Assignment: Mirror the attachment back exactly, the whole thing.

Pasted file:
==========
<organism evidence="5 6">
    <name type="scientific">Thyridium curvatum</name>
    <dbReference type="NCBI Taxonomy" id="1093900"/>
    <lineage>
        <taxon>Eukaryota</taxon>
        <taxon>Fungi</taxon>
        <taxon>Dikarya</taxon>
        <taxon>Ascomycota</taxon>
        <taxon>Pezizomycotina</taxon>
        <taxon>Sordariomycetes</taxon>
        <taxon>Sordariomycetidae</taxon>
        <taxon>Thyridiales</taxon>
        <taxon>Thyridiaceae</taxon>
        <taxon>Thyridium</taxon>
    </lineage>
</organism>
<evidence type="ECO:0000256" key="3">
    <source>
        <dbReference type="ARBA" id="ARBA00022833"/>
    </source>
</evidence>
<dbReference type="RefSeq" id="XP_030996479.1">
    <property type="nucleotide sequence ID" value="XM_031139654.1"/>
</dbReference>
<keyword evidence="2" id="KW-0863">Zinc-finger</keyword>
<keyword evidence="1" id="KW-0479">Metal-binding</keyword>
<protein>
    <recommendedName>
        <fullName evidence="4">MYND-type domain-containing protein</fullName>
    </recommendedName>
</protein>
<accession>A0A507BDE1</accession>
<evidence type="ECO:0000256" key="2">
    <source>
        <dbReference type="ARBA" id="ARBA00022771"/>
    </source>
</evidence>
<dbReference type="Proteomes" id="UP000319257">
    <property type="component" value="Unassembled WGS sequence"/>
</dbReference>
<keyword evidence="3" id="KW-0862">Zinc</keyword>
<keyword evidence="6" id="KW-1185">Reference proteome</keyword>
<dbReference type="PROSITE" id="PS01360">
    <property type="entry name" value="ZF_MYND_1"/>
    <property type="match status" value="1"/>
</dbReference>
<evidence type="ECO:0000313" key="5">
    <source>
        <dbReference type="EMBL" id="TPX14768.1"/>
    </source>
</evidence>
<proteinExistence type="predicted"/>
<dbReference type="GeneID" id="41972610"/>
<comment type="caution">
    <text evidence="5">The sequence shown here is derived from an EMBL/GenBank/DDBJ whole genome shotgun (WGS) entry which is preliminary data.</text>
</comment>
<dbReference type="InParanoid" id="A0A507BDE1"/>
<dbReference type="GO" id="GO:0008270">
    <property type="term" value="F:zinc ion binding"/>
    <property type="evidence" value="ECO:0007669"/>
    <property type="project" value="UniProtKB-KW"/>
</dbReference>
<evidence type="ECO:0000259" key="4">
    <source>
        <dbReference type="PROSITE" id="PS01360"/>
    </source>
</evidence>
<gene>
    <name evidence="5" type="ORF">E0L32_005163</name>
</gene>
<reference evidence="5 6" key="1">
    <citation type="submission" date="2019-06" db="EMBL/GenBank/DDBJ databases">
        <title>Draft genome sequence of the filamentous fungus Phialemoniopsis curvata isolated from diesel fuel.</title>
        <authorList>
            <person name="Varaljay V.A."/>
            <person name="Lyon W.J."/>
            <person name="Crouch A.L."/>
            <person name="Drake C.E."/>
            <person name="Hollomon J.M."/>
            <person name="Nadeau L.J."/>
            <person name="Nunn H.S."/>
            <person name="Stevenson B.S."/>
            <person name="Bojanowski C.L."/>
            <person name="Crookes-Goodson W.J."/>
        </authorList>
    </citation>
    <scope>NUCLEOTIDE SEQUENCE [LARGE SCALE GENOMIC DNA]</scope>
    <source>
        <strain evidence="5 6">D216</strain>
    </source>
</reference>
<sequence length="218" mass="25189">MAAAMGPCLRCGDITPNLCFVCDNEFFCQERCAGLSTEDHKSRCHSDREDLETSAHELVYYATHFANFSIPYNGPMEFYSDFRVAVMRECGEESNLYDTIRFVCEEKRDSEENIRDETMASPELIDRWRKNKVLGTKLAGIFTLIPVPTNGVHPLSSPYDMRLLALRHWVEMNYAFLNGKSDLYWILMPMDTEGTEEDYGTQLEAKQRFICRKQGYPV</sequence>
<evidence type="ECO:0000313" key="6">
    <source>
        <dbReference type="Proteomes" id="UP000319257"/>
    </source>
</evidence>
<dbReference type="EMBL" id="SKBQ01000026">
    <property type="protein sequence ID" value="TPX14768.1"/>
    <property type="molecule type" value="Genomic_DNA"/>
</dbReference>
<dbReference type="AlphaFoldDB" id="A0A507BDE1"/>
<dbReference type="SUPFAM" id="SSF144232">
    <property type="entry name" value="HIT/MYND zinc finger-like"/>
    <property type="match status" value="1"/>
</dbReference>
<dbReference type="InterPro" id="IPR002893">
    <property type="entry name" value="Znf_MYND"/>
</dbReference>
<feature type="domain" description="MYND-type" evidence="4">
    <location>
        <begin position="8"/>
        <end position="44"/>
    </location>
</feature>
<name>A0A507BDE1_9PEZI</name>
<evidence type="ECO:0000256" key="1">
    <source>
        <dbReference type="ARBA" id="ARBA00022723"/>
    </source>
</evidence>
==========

<organism evidence="5 6">
    <name type="scientific">Thyridium curvatum</name>
    <dbReference type="NCBI Taxonomy" id="1093900"/>
    <lineage>
        <taxon>Eukaryota</taxon>
        <taxon>Fungi</taxon>
        <taxon>Dikarya</taxon>
        <taxon>Ascomycota</taxon>
        <taxon>Pezizomycotina</taxon>
        <taxon>Sordariomycetes</taxon>
        <taxon>Sordariomycetidae</taxon>
        <taxon>Thyridiales</taxon>
        <taxon>Thyridiaceae</taxon>
        <taxon>Thyridium</taxon>
    </lineage>
</organism>
<evidence type="ECO:0000256" key="3">
    <source>
        <dbReference type="ARBA" id="ARBA00022833"/>
    </source>
</evidence>
<dbReference type="RefSeq" id="XP_030996479.1">
    <property type="nucleotide sequence ID" value="XM_031139654.1"/>
</dbReference>
<keyword evidence="2" id="KW-0863">Zinc-finger</keyword>
<keyword evidence="1" id="KW-0479">Metal-binding</keyword>
<protein>
    <recommendedName>
        <fullName evidence="4">MYND-type domain-containing protein</fullName>
    </recommendedName>
</protein>
<accession>A0A507BDE1</accession>
<evidence type="ECO:0000256" key="2">
    <source>
        <dbReference type="ARBA" id="ARBA00022771"/>
    </source>
</evidence>
<dbReference type="Proteomes" id="UP000319257">
    <property type="component" value="Unassembled WGS sequence"/>
</dbReference>
<keyword evidence="3" id="KW-0862">Zinc</keyword>
<keyword evidence="6" id="KW-1185">Reference proteome</keyword>
<dbReference type="PROSITE" id="PS01360">
    <property type="entry name" value="ZF_MYND_1"/>
    <property type="match status" value="1"/>
</dbReference>
<evidence type="ECO:0000313" key="5">
    <source>
        <dbReference type="EMBL" id="TPX14768.1"/>
    </source>
</evidence>
<proteinExistence type="predicted"/>
<dbReference type="GeneID" id="41972610"/>
<comment type="caution">
    <text evidence="5">The sequence shown here is derived from an EMBL/GenBank/DDBJ whole genome shotgun (WGS) entry which is preliminary data.</text>
</comment>
<dbReference type="InParanoid" id="A0A507BDE1"/>
<dbReference type="GO" id="GO:0008270">
    <property type="term" value="F:zinc ion binding"/>
    <property type="evidence" value="ECO:0007669"/>
    <property type="project" value="UniProtKB-KW"/>
</dbReference>
<evidence type="ECO:0000259" key="4">
    <source>
        <dbReference type="PROSITE" id="PS01360"/>
    </source>
</evidence>
<gene>
    <name evidence="5" type="ORF">E0L32_005163</name>
</gene>
<reference evidence="5 6" key="1">
    <citation type="submission" date="2019-06" db="EMBL/GenBank/DDBJ databases">
        <title>Draft genome sequence of the filamentous fungus Phialemoniopsis curvata isolated from diesel fuel.</title>
        <authorList>
            <person name="Varaljay V.A."/>
            <person name="Lyon W.J."/>
            <person name="Crouch A.L."/>
            <person name="Drake C.E."/>
            <person name="Hollomon J.M."/>
            <person name="Nadeau L.J."/>
            <person name="Nunn H.S."/>
            <person name="Stevenson B.S."/>
            <person name="Bojanowski C.L."/>
            <person name="Crookes-Goodson W.J."/>
        </authorList>
    </citation>
    <scope>NUCLEOTIDE SEQUENCE [LARGE SCALE GENOMIC DNA]</scope>
    <source>
        <strain evidence="5 6">D216</strain>
    </source>
</reference>
<sequence length="218" mass="25189">MAAAMGPCLRCGDITPNLCFVCDNEFFCQERCAGLSTEDHKSRCHSDREDLETSAHELVYYATHFANFSIPYNGPMEFYSDFRVAVMRECGEESNLYDTIRFVCEEKRDSEENIRDETMASPELIDRWRKNKVLGTKLAGIFTLIPVPTNGVHPLSSPYDMRLLALRHWVEMNYAFLNGKSDLYWILMPMDTEGTEEDYGTQLEAKQRFICRKQGYPV</sequence>
<evidence type="ECO:0000313" key="6">
    <source>
        <dbReference type="Proteomes" id="UP000319257"/>
    </source>
</evidence>
<dbReference type="EMBL" id="SKBQ01000026">
    <property type="protein sequence ID" value="TPX14768.1"/>
    <property type="molecule type" value="Genomic_DNA"/>
</dbReference>
<dbReference type="AlphaFoldDB" id="A0A507BDE1"/>
<dbReference type="SUPFAM" id="SSF144232">
    <property type="entry name" value="HIT/MYND zinc finger-like"/>
    <property type="match status" value="1"/>
</dbReference>
<dbReference type="InterPro" id="IPR002893">
    <property type="entry name" value="Znf_MYND"/>
</dbReference>
<feature type="domain" description="MYND-type" evidence="4">
    <location>
        <begin position="8"/>
        <end position="44"/>
    </location>
</feature>
<name>A0A507BDE1_9PEZI</name>
<evidence type="ECO:0000256" key="1">
    <source>
        <dbReference type="ARBA" id="ARBA00022723"/>
    </source>
</evidence>